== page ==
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P. 41

As we already noted, studies in a maktab were individual; class work was non-existent. Each pupil learnt his separate lesson; if the teacher called up a pupil, he recited his own lesson only, which had no relation to the other children's work. With no frontal teaching there could be no collective supervised work in the class.

* Individual organisation of schooling in a maktab took shape separately from the pedagogical objectives of education in general, but it necessarily had its effects. Relation between maktab's educational attitude and its pupils is vividly illustrated by this custom: a teacher delegated to other pupils to carry out corporal punishment on a guilty pupil or, if doing it himself, he would call them to assist in beating. It must be remarked, that in the educational "theory" of the past centuries, it was sometimes hypocritically recommended that parents do not beat their child themselves, but relegate the task to a servant.

p. 46

Atun-Bibi schools (maktabs for girls).

Maktabs at the mosques, as well as the mosques themselves, were there for the male part of the population. But in the cities of Central Asia there was quite a significant number or primary religious schools for girls. A little school like this would be usually situated in the house of the teacher, atun-bibi.

Customarily, girls were not taught to write ("so that they won't exchange love-letters"), thus in the old times, a school of atun-bibi was not called by the Arabic term "maktab", which at the time of maktab's emergence, was associated with learning to write.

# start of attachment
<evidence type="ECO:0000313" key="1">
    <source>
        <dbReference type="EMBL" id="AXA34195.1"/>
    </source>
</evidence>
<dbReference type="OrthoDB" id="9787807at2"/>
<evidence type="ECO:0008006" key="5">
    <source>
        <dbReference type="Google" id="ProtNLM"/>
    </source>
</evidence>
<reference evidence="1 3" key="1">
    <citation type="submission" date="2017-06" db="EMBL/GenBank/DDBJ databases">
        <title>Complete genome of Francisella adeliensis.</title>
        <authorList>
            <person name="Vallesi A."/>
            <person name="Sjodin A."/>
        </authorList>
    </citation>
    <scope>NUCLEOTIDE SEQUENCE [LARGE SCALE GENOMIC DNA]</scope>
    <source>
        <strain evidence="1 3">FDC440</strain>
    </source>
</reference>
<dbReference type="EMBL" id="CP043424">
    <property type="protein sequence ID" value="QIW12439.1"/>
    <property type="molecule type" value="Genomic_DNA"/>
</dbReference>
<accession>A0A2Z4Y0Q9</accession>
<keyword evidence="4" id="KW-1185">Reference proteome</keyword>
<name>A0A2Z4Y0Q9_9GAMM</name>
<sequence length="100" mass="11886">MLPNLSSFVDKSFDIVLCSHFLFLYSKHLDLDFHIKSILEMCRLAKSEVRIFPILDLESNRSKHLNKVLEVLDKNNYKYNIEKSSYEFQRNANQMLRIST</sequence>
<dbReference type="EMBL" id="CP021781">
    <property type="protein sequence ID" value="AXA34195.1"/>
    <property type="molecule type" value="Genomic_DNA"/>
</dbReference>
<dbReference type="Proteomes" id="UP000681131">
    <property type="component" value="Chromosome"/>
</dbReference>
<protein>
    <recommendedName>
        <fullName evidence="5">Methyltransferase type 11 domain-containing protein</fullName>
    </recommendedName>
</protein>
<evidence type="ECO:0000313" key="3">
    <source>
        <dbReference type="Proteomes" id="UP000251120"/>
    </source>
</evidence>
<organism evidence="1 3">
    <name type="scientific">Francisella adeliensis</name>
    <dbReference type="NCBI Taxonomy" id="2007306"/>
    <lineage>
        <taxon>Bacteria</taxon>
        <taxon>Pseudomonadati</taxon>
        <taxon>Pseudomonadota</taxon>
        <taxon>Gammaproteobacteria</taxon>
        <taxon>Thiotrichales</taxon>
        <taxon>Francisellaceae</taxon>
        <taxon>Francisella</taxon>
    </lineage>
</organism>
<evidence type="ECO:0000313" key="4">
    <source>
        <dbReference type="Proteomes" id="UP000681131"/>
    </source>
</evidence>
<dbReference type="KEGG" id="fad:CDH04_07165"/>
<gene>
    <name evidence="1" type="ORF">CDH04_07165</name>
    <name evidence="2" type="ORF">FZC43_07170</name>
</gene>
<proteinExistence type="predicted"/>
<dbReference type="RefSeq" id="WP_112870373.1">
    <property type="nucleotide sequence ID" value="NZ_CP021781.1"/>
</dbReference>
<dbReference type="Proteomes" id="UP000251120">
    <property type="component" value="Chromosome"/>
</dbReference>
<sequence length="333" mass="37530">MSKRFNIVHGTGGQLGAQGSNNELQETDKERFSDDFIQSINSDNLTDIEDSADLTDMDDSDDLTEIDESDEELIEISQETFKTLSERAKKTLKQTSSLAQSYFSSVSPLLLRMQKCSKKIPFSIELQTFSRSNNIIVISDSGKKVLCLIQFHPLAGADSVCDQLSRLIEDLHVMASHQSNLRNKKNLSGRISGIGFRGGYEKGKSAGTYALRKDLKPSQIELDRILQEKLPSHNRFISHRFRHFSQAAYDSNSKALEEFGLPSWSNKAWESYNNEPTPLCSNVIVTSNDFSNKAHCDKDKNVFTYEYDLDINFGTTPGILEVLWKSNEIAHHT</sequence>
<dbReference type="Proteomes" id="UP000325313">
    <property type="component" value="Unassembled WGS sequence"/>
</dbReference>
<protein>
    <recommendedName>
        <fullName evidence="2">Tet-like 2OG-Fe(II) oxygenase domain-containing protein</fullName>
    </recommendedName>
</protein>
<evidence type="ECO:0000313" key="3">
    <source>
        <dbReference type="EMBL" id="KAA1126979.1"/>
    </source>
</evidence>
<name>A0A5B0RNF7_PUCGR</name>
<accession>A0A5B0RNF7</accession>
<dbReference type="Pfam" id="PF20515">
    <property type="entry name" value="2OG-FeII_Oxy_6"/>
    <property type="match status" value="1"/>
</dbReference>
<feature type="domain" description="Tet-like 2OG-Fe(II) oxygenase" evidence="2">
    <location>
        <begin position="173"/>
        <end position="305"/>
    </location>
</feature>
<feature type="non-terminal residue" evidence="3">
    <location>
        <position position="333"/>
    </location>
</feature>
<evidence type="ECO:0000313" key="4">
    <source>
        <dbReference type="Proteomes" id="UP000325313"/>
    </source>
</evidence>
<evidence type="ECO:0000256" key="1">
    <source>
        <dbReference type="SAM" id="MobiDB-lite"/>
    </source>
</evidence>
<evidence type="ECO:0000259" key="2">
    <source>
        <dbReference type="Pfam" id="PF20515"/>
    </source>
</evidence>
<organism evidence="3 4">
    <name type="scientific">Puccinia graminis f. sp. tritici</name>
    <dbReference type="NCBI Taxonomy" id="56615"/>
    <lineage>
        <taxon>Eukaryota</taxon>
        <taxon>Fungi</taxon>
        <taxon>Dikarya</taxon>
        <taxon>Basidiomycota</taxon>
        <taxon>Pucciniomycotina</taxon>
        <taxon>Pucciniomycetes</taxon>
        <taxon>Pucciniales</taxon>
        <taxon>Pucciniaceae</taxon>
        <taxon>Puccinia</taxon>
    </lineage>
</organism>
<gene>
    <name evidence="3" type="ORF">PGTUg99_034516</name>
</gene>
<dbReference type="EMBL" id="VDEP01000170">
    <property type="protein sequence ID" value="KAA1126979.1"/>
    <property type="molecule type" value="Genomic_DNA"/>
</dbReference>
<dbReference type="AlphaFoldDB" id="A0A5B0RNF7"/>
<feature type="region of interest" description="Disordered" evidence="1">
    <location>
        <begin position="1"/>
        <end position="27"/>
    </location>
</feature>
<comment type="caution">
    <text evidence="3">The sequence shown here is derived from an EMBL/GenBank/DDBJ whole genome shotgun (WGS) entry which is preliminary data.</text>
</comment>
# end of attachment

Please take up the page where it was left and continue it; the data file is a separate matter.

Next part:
In the country, girls schools were extreme rarity: there were may be one or two girls schools for every hundred maktabs. In some large cities the number of girls schools was up to a quarter of the number of maktabs, but an average girls school had less pupils.

It must also be taken into account that some pupils in the girls schools were little boys (usually the girl-pupils' brothers). Many parents considered it better for a little boy to begin his studies with a female teacher. Atun-bibi usually favourably differed from the male teachers in the maktabs because they were teachers by profession, while in a maktab at the mosque an imam or muezzin taught on top of their main duties*.

While in the maktabs majority of the pupils at the entrance stage were children of the working classes, daughters of the clergy and merchants prevailed among the girl-pupils of atun-bibi. Atun-bibi charged higher fee than teachers in surrounding maktabs; this too shows that majority of the pupils in the girls schools came from wealthier background compared to the majority in the maktabs.

A girl who learnt to read religious texts became a suitable bride for clergymen, because wife of an imam assisted her husband working among the women of his "parish"**. For this reason study with atun-bibi was considered necessary for the daughters of the clergy, especially when it was not appropriate for a daughter of a religious cleric to marry outside their "caste"***. There were usually no girls schools in the villages, and, in some places, little daughters of the village imams studied in a maktab together with boys.

Among the rich merchants, it was considered "good tone" to educate the daughters.

Most of atun-bibis were wives of the imams and maktab-dors. Often, the husband taught pupils in a maktab, and the wife kept a girls school.

The course of schooling with atun-bibi was basically the same as in boys' maktabs, but in the girls schools less study was devoted to the Arabic texts (Koran), and more to the religious poetry, both Persian and Turkic-language.